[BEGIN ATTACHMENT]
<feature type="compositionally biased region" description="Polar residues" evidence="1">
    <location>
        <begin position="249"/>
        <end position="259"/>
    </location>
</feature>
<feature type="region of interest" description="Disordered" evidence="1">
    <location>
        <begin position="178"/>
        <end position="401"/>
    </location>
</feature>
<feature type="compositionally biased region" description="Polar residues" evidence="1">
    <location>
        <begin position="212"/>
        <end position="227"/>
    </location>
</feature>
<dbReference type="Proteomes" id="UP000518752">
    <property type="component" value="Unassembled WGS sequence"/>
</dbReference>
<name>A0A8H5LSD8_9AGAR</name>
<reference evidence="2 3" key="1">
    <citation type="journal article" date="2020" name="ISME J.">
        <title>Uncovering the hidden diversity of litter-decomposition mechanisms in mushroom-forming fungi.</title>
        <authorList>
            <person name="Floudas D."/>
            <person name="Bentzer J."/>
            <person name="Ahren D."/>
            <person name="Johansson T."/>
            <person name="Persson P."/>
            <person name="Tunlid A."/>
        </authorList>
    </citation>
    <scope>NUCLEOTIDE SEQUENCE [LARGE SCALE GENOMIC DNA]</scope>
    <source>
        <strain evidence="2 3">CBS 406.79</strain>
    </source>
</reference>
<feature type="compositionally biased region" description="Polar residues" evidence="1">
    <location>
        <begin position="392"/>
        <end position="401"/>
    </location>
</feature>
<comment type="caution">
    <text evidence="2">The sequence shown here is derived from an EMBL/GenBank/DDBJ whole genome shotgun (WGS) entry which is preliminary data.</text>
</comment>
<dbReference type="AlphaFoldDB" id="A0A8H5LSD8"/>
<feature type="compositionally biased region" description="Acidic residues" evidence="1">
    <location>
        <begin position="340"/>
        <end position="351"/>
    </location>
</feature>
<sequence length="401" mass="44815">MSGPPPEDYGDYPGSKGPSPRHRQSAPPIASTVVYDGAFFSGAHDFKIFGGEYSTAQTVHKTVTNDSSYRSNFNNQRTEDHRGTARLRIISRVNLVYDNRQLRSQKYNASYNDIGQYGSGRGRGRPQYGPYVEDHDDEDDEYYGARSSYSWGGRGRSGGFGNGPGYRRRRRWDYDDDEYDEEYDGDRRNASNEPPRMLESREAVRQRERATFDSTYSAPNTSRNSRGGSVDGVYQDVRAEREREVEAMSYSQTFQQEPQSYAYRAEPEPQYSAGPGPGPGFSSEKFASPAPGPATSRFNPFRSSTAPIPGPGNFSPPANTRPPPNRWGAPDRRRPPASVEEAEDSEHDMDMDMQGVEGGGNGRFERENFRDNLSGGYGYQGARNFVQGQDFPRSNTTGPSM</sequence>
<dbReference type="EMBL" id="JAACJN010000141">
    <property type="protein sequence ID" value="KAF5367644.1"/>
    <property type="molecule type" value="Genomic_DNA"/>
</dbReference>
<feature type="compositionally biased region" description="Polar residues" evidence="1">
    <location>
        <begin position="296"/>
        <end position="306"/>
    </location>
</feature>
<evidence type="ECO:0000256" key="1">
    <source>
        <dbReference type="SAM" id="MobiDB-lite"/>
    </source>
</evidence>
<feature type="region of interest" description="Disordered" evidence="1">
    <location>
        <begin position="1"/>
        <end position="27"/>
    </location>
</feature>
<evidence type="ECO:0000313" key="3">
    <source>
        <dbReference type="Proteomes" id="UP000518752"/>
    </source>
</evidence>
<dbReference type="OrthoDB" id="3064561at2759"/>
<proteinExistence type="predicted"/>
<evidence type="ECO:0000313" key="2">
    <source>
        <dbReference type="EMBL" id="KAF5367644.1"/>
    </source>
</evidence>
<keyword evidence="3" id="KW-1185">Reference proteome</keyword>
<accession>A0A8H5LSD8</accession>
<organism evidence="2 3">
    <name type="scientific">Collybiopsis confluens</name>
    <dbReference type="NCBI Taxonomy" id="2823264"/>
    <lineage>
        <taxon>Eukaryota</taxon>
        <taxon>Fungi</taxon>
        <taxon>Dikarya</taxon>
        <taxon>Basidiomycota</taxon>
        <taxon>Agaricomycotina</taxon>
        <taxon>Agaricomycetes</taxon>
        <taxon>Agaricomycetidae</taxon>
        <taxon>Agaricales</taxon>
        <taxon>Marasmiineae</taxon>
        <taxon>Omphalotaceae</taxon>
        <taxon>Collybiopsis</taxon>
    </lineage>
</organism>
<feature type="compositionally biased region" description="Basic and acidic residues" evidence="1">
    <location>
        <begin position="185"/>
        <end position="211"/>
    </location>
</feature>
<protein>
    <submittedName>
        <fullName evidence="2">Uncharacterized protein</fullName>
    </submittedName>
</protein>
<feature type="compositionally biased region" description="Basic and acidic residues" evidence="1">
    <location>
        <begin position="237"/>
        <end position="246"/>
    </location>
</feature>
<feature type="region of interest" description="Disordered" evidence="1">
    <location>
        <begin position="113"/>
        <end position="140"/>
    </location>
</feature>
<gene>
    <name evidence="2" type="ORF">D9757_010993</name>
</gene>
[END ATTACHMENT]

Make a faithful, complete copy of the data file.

<feature type="compositionally biased region" description="Polar residues" evidence="1">
    <location>
        <begin position="249"/>
        <end position="259"/>
    </location>
</feature>
<feature type="region of interest" description="Disordered" evidence="1">
    <location>
        <begin position="178"/>
        <end position="401"/>
    </location>
</feature>
<feature type="compositionally biased region" description="Polar residues" evidence="1">
    <location>
        <begin position="212"/>
        <end position="227"/>
    </location>
</feature>
<dbReference type="Proteomes" id="UP000518752">
    <property type="component" value="Unassembled WGS sequence"/>
</dbReference>
<name>A0A8H5LSD8_9AGAR</name>
<reference evidence="2 3" key="1">
    <citation type="journal article" date="2020" name="ISME J.">
        <title>Uncovering the hidden diversity of litter-decomposition mechanisms in mushroom-forming fungi.</title>
        <authorList>
            <person name="Floudas D."/>
            <person name="Bentzer J."/>
            <person name="Ahren D."/>
            <person name="Johansson T."/>
            <person name="Persson P."/>
            <person name="Tunlid A."/>
        </authorList>
    </citation>
    <scope>NUCLEOTIDE SEQUENCE [LARGE SCALE GENOMIC DNA]</scope>
    <source>
        <strain evidence="2 3">CBS 406.79</strain>
    </source>
</reference>
<feature type="compositionally biased region" description="Polar residues" evidence="1">
    <location>
        <begin position="392"/>
        <end position="401"/>
    </location>
</feature>
<comment type="caution">
    <text evidence="2">The sequence shown here is derived from an EMBL/GenBank/DDBJ whole genome shotgun (WGS) entry which is preliminary data.</text>
</comment>
<dbReference type="AlphaFoldDB" id="A0A8H5LSD8"/>
<feature type="compositionally biased region" description="Acidic residues" evidence="1">
    <location>
        <begin position="340"/>
        <end position="351"/>
    </location>
</feature>
<sequence length="401" mass="44815">MSGPPPEDYGDYPGSKGPSPRHRQSAPPIASTVVYDGAFFSGAHDFKIFGGEYSTAQTVHKTVTNDSSYRSNFNNQRTEDHRGTARLRIISRVNLVYDNRQLRSQKYNASYNDIGQYGSGRGRGRPQYGPYVEDHDDEDDEYYGARSSYSWGGRGRSGGFGNGPGYRRRRRWDYDDDEYDEEYDGDRRNASNEPPRMLESREAVRQRERATFDSTYSAPNTSRNSRGGSVDGVYQDVRAEREREVEAMSYSQTFQQEPQSYAYRAEPEPQYSAGPGPGPGFSSEKFASPAPGPATSRFNPFRSSTAPIPGPGNFSPPANTRPPPNRWGAPDRRRPPASVEEAEDSEHDMDMDMQGVEGGGNGRFERENFRDNLSGGYGYQGARNFVQGQDFPRSNTTGPSM</sequence>
<dbReference type="EMBL" id="JAACJN010000141">
    <property type="protein sequence ID" value="KAF5367644.1"/>
    <property type="molecule type" value="Genomic_DNA"/>
</dbReference>
<feature type="compositionally biased region" description="Polar residues" evidence="1">
    <location>
        <begin position="296"/>
        <end position="306"/>
    </location>
</feature>
<evidence type="ECO:0000256" key="1">
    <source>
        <dbReference type="SAM" id="MobiDB-lite"/>
    </source>
</evidence>
<feature type="region of interest" description="Disordered" evidence="1">
    <location>
        <begin position="1"/>
        <end position="27"/>
    </location>
</feature>
<evidence type="ECO:0000313" key="3">
    <source>
        <dbReference type="Proteomes" id="UP000518752"/>
    </source>
</evidence>
<dbReference type="OrthoDB" id="3064561at2759"/>
<proteinExistence type="predicted"/>
<evidence type="ECO:0000313" key="2">
    <source>
        <dbReference type="EMBL" id="KAF5367644.1"/>
    </source>
</evidence>
<keyword evidence="3" id="KW-1185">Reference proteome</keyword>
<accession>A0A8H5LSD8</accession>
<organism evidence="2 3">
    <name type="scientific">Collybiopsis confluens</name>
    <dbReference type="NCBI Taxonomy" id="2823264"/>
    <lineage>
        <taxon>Eukaryota</taxon>
        <taxon>Fungi</taxon>
        <taxon>Dikarya</taxon>
        <taxon>Basidiomycota</taxon>
        <taxon>Agaricomycotina</taxon>
        <taxon>Agaricomycetes</taxon>
        <taxon>Agaricomycetidae</taxon>
        <taxon>Agaricales</taxon>
        <taxon>Marasmiineae</taxon>
        <taxon>Omphalotaceae</taxon>
        <taxon>Collybiopsis</taxon>
    </lineage>
</organism>
<feature type="compositionally biased region" description="Basic and acidic residues" evidence="1">
    <location>
        <begin position="185"/>
        <end position="211"/>
    </location>
</feature>
<protein>
    <submittedName>
        <fullName evidence="2">Uncharacterized protein</fullName>
    </submittedName>
</protein>
<feature type="compositionally biased region" description="Basic and acidic residues" evidence="1">
    <location>
        <begin position="237"/>
        <end position="246"/>
    </location>
</feature>
<feature type="region of interest" description="Disordered" evidence="1">
    <location>
        <begin position="113"/>
        <end position="140"/>
    </location>
</feature>
<gene>
    <name evidence="2" type="ORF">D9757_010993</name>
</gene>